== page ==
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Not another sequel

I made the mistake of asking more than one person at an industry party what I should write about this week. “It’s got to be Europe, hasn’t it?” they replied with-out exception and, I thought, most unhelpfully.

For I do not want to write a column on Europe – partly because I feel I have written too much on it of late but, more importantly, because I have pushed about as far as it can go my cartoon-mouse/shrieking-elephant/large-lady-in-voluminous-petticoats metaphor as a way of conveying my opinion on the general backbone of professional investors.

But then I saw somebody senior-sounding at RBS quoted in City AM – warning “Great Depression II” could be approaching and adding: “A European $1tn package that does little and political panic tells you we are about to reach the end of the road” – and I knew I would have to throw in the towel.

Not in the same way the RBS chap appears to have done, of course. Oh no, my towel-throwing merely involved giving in to yet another Europe-related column and what a dep-ressing little treatise it would be. Nothing could stop that, could it?

Two words. Olly. Russ. I’ve just returned from interviewing the manager of the freshly launched Ignis Argonaut European enhanced income fund and he was the perfect antidote to my dark thoughts about Greece, the euro and whether professional investors have custard for spines.

Yes, yes, I know. European fund manager bullish on Europe – hold that front page. Even so, given the choice between an analysis that has us standing on the brink of Great Depression II – “just when you thought it was safe to climb down from the window ledge” – and one that sees European equity markets as “a contrarian’s dream”, I know whose side I am on.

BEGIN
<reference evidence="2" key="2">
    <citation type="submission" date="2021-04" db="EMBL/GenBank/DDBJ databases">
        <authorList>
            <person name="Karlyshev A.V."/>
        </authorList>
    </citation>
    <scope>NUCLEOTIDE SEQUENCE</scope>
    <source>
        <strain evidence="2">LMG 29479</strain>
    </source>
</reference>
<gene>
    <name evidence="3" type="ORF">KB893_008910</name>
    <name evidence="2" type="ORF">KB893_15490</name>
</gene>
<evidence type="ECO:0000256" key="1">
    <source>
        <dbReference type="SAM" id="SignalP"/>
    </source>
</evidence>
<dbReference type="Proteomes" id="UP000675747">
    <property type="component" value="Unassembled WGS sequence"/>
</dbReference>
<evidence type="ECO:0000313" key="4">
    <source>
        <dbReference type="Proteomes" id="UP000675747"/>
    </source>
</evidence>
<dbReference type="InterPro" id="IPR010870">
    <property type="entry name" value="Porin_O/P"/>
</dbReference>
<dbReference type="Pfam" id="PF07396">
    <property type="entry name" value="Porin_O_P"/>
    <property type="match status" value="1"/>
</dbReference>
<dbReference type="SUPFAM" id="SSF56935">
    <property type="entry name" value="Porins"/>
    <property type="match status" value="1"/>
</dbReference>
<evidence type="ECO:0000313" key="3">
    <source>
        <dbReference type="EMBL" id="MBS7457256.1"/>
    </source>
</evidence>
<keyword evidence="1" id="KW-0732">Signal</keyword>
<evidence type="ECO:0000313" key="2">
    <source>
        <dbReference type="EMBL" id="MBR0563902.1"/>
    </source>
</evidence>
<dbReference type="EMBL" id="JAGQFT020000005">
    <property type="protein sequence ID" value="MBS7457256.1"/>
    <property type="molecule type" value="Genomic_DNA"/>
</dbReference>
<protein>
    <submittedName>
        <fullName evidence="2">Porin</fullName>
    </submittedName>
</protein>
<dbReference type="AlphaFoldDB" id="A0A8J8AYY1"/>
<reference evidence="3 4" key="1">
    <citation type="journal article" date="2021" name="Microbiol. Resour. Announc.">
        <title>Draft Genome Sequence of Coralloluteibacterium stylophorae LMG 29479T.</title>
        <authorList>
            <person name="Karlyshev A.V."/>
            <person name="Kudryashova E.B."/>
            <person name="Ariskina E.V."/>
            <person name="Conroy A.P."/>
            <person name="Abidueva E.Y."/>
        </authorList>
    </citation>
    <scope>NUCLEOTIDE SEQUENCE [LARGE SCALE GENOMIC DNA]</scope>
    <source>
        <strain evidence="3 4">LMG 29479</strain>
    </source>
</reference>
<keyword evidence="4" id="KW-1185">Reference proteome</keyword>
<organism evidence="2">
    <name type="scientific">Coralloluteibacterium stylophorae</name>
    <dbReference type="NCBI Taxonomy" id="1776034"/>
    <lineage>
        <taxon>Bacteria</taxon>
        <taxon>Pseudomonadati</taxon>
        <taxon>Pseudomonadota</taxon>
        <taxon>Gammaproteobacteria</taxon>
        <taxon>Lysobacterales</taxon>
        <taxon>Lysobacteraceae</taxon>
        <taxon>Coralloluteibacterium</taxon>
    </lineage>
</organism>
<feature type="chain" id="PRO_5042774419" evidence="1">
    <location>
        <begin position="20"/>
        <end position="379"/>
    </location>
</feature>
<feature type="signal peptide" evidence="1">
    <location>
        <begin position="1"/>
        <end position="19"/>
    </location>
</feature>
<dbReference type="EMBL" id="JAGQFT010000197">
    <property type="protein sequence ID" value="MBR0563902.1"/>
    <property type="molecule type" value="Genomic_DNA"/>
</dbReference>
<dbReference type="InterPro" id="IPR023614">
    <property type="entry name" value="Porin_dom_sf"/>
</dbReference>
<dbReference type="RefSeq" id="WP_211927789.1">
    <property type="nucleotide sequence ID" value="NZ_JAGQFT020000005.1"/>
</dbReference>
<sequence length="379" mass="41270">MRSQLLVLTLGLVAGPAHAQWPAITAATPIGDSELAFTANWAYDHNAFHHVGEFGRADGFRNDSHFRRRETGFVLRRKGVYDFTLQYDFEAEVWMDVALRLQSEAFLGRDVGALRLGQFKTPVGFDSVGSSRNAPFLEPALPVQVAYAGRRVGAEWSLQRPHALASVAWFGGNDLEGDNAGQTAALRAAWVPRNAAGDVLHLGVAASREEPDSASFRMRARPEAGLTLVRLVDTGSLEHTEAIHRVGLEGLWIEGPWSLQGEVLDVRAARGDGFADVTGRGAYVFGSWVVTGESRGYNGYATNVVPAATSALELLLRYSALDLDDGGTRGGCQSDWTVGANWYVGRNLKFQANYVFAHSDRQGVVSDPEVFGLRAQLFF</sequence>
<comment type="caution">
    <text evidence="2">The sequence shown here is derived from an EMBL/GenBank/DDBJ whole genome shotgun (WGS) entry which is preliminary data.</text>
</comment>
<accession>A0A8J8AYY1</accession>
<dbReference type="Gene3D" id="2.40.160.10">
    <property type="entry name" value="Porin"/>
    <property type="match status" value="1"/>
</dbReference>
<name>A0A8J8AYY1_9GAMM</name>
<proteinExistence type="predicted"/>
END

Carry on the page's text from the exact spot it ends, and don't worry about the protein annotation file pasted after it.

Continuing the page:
I also know how that sentence will look if you are reading it next week from a cave in Wales, shotgun across your knee, following the break-up of the eurozone but, as I say, today I’m sticking with Russ and feeling a lot chirpier for doing so.

“This is not a crisis of the euro but a reflection of the dollar’s strength,” he argues. “The US was first into the recession and it will be the first out and it is attracting assets because it is therefore likely to put interest rates up first. People have been selling on a mixture of seasonality – this is typical ’sell in May’ behaviour – and panic. They are selling on the idea of news, not the facts.”

Instead, Russ suggests, the major markets have been falling for other reasons – for example, the unexpected rise in US jobless claims – otherwise the euro would be down, as would the eurozone markets most at risk of going bust.

“Underlying all this is a strong US recovery and an increasing European recovery,” he continues. “It may not feel like it but this has been Europe’s best earnings season in five years. With Europe, we are looking at very cheap markets with very good earnings and an economic recovery that is being pulled up by the US and the Far East.

“The only problem – and I know only is not really the right word – is the deficits but the European Central Bank still has the nuclear option of quantitative easing. If it did as much quantitative easing as the Bank of England has done, it could buy all of Greece’s national debt. The eurozone is never going to allow a ’sovereign Lehman’s’ to happen.”

For what it’s worth, my own view is the origins of the eurozone crisis have always been political, not economic, in nature. In the rush to admit as many members as possible to their new club, the grouping’s movers and shakers overlooked in some applicants the sort of qualities that should really have led to their being comprehensively blackballed.

Those movers and shakers are now reaping the whirlwind – or at least the German taxpayer is – and blaming speculators rather than politicians for the mess is merely shooting the messenger. Still, the way some of those “messengers” have been behaving recently, I am starting to wonder if that might not be such a bad idea.

Julian Marr is editorial director of and www.


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